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41st anniversary of moon landing underscores dismal future of Latinos in STEM careers

LatinaLista — Today is the 41st anniversary of NASA’s Apollo 11 moon landing, which took place July 20, 1969.


Surprisingly, there’s barely been a mention of this historic anniversary in the media or the blogosphere.

Maybe it’s because it’s not a “round number” anniversary, like 40th or 45th, or maybe it’s because morale is pretty low these days given the uncertain future of the space agency.

Whatever the reason, it should be realized that space exploration is still very relevant and will always exist in some form. At the same time, it’s going to still need qualified engineers, scientists and technology professionals to program the software that will propel those rockets, satellites and space ships beyond what is known as LEO — lower earth orbit.

While a respectable number of Latinos and Latinas have been a part of the space program, the sad truth is that when it comes to the professions that will be needed to keep space exploration a viable mission for the nation, Latinos and Latinas are as rare as moon rocks.

The careers most closely associated with the space program — and certainly not limited to it — are fields such as science, technology, engineering and mathematics — otherwise known as STEM careers.

The National Education Association sponsored a conference in April called “Nuestro Futuro 2010 Latino Education Conference on STEM.”

“We must recalculate our existing strategies and find new ways to encourage, engage and excite Latino students to pursue math and science fields,” said NEA Vice President Lily Eskelsen. “America cannot continue to prosper without improvements in the educational and economic status of Latinos. This is one of the compelling reasons why we are doing everything we can to encourage Latino students to pursue careers in STEM fields.”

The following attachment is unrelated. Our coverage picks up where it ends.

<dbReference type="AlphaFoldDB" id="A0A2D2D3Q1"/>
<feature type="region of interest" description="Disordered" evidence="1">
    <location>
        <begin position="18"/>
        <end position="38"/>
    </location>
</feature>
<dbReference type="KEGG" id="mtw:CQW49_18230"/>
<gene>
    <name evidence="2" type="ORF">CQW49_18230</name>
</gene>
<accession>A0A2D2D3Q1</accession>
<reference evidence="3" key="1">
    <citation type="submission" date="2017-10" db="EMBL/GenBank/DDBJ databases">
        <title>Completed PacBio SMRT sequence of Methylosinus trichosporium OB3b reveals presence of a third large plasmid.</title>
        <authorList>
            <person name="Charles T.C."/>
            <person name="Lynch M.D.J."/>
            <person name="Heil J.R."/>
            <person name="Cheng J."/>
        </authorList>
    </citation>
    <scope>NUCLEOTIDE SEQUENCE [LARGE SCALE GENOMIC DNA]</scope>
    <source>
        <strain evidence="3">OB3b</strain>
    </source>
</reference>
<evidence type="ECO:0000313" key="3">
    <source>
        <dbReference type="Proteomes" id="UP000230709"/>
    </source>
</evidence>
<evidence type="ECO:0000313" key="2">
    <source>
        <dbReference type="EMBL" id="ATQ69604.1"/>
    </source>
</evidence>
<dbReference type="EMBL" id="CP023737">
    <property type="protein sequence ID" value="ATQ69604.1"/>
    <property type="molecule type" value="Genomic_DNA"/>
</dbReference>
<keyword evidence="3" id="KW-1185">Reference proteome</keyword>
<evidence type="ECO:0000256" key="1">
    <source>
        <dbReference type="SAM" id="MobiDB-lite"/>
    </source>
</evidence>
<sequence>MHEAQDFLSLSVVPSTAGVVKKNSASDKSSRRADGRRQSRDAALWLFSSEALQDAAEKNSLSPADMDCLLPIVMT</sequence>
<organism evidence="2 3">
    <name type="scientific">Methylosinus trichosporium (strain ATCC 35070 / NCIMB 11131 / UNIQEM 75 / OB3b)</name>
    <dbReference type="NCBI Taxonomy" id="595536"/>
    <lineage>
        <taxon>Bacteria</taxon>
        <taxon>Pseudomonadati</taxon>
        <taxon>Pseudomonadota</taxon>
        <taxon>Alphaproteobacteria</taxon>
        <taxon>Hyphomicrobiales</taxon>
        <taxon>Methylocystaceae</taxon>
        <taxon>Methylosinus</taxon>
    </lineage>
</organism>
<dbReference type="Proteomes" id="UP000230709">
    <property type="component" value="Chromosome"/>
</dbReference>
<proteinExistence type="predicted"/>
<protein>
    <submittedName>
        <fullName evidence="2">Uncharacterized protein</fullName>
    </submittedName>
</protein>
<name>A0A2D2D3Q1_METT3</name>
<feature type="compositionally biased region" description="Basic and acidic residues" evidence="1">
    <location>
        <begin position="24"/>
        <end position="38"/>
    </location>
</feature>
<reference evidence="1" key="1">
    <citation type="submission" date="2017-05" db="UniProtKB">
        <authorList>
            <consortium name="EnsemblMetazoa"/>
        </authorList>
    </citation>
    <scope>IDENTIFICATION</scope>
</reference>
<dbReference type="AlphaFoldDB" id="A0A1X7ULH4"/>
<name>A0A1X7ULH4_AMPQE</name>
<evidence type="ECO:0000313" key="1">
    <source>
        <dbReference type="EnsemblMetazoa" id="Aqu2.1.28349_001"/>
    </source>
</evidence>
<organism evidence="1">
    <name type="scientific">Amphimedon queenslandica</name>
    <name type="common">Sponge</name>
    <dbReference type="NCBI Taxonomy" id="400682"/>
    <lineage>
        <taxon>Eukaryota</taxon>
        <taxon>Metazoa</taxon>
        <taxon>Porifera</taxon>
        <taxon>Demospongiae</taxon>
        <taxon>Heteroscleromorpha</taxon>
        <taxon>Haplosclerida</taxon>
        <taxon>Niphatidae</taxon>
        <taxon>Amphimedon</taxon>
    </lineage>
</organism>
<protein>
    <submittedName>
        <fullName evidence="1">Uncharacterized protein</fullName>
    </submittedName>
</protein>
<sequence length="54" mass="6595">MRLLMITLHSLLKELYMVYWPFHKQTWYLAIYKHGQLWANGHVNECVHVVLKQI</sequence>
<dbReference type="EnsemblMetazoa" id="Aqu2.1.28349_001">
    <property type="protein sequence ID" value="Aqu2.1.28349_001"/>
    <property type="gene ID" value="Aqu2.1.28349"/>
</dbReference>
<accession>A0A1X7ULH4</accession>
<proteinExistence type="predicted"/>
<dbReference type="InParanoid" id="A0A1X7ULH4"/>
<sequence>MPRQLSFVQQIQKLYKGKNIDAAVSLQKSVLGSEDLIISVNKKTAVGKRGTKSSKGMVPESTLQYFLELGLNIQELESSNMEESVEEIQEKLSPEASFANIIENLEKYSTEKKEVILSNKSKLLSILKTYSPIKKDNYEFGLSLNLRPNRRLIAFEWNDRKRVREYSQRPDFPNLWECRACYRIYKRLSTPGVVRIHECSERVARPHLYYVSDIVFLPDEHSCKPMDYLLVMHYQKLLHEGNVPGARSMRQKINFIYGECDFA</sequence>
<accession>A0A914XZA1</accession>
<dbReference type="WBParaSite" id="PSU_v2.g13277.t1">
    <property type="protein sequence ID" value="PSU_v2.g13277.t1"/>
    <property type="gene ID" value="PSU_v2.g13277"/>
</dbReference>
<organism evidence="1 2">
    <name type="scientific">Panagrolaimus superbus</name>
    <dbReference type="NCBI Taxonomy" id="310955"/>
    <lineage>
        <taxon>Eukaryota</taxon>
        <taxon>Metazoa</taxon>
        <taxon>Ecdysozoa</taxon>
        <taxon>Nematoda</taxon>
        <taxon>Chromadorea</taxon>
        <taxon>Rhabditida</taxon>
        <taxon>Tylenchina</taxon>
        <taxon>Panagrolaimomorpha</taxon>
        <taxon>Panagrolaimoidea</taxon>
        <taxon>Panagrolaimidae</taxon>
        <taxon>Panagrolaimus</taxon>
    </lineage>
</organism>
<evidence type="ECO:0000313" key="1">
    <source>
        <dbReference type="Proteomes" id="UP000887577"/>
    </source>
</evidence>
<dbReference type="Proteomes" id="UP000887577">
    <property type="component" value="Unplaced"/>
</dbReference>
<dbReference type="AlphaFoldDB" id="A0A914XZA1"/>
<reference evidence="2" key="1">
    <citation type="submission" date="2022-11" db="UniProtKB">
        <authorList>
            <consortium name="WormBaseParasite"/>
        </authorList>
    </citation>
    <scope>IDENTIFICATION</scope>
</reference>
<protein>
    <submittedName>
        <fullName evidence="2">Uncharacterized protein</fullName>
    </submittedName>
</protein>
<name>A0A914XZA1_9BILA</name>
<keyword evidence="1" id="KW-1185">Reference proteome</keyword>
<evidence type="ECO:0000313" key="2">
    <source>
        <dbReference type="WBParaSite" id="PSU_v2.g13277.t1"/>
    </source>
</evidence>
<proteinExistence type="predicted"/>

Of all the careers, the STEM fields will experience one of the highest turnover rates as it’s projected that half of all engineers in the United States will retire with the “baby boom” generation (U.S. Congress, 2006).

To add to the pressure to fill these jobs, it’s been discovered that “the flow of international students, scientists, and engineers to the U.S. has decreased as other countries recognize the economic importance of a technical workforce and implement policies that entice their citizens to remain (National Science and Technology Council, 2000).”

Seeing that Latinos are on course to being the largest ethnic group in the nation, the stats reflecting the number of Latinos and Latinas in STEM careers is more than disappointing — it’s disgraceful.

The U.S. Census Bureau reports that 39 percent of the population under the age of 18 is a racial or ethnic minority. However, in 2000, only 3.4 percent of the science and engineering jobs were held by Latinos.

Today, five percent of the American workforce is employed in STEM-related jobs, yet only two percent of Latinos are employed in these occupations.

The overriding question is why?

The obvious answer is that those young Latinos and Latinas who have an interest and an affinity in any of the careers considered STEM fields are detouring away from them in one of two places — school or home.

In the Latino culture, there is unfortunately not a great understanding or appreciation of these fields. In turn, not a lot of support in some families of a child who exhibits a talent for science or math.

And, unfortunately, schools still suffer from teachers and counselors who have in-grown biases against what some students can accomplish.

For more Latinos and Latinas to choose STEM careers, a basic message to both educators and families must include that each environment needs to respect the talent/interest that is within those students, and in turn, those students will have the necessary confidence to pursue those fields — and help take this world on a new fantastic journey deeper into space.


(Editor’s note: Corrected the wrong anniversary date. Thank you readers!)

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